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Young farmers see bright future


Young farmers see bright future - Education to play vital role


Knowledge, business skills and sharing experiences are vital for success in a volatile agricultural environment according to a group of leading young farmers, who say they see opportunity and a bright future for themselves in the industry.

The group was made up of 36 of Australia and New Zealand’s most promising young farmers, who had gathered in Christchurch, New Zealand to attend Rabobank’s second Farm Managers Program (FMP) held earlier this month.

Amongst the key challenges that the participants - who came from as far as Port Headland Western Australia and Te Anau in the South Island - identified as looming large in their futures’ included globalisation, labour management, technological advancement, diversification, the scale of farming and the importance of environmental image.

Each of these challenges also presented an opportunity according to the group, providing they had the skills necessary to capitalise on it and a willingness to embrace change – something Charlie Mackinnon, operations manager of family sheep and cattle business Kaladbro Pastoral Co in Victoria, said would remain a constant challenge in the agricultural industry going forward.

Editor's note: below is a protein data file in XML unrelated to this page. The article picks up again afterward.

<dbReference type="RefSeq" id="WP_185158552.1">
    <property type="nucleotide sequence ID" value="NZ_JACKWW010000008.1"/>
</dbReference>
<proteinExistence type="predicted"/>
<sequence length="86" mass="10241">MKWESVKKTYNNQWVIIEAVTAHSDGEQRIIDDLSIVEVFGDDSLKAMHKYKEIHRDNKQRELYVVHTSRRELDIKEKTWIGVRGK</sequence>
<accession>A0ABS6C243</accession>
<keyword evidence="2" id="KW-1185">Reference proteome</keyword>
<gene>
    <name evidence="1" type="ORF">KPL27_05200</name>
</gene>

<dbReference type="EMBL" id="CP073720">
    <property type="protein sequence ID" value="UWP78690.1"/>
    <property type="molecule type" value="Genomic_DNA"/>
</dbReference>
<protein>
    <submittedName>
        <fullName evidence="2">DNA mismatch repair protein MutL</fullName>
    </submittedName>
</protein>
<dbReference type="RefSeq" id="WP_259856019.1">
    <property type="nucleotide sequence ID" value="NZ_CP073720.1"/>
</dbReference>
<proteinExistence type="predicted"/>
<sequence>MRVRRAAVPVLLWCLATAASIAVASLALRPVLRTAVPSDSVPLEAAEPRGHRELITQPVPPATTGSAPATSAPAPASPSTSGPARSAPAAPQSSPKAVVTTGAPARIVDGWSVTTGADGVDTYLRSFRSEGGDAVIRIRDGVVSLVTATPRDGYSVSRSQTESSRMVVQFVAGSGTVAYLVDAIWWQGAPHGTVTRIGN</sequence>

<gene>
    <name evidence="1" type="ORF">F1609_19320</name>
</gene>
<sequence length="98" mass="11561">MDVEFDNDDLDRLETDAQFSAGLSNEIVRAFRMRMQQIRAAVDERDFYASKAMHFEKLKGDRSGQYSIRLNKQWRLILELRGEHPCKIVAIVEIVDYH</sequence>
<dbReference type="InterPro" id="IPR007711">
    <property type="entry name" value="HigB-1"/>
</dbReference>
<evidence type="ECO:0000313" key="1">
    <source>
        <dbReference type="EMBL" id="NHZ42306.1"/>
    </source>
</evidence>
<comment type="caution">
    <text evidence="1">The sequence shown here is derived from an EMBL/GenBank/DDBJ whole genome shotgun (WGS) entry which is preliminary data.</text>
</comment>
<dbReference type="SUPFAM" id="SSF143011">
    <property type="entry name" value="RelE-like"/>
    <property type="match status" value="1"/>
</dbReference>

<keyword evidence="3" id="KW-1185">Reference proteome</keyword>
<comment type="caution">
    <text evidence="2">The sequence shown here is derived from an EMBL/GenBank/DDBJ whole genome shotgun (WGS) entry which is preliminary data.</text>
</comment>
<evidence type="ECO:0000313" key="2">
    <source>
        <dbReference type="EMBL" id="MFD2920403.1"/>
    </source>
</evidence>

“You have to evolve and adapt in this business or you are going to fail. There is certainly a bright future if you can embrace change and look for the opportunity it brings; that’s something that was really reinforced at the FMP - it was life changing.

“The course really reaffirmed my positive view of agriculture. Sitting in a room with like-minded people who are young, intelligent, positive and driven really gave me a kick along,” Mr Mackinnon said.

Education is an area that Mr Mackinnon thinks could be emphasised more for young farmers as they grapple with the challenges of working within family businesses, adapting to technological advancement and meeting changing consumer demands.

“Because the nature of this business changes so rapidly – and the pace of change will only increase – I see education as vitally important. Education is an empowering way to prepare for the future and to secure as much control over the outcomes for your business as possible,” he says.

Over the week, the group participated in sessions lead by business experts on topics such as business planning, people management, financial management, time management and succession planning, with the content of each session developed and presented in such a way that it was directly relevant to young farmers. Group projects and an interactive environment also provided the opportunity for networking and the sharing of ideas between the Australian and New Zealand farmers.

Bruce Wickham, stock manager for Westbrook Farm, a mixed beef and arable farm, situated west of Oamaru, said that this was in itself one of the most valuable learning opportunities to come out of the FMP.

“I got a lot out of talking to the other participants on the course. I was amazed at how diverse the participants businesses were and equally how diverse our skills sets were – we each had something unique to offer.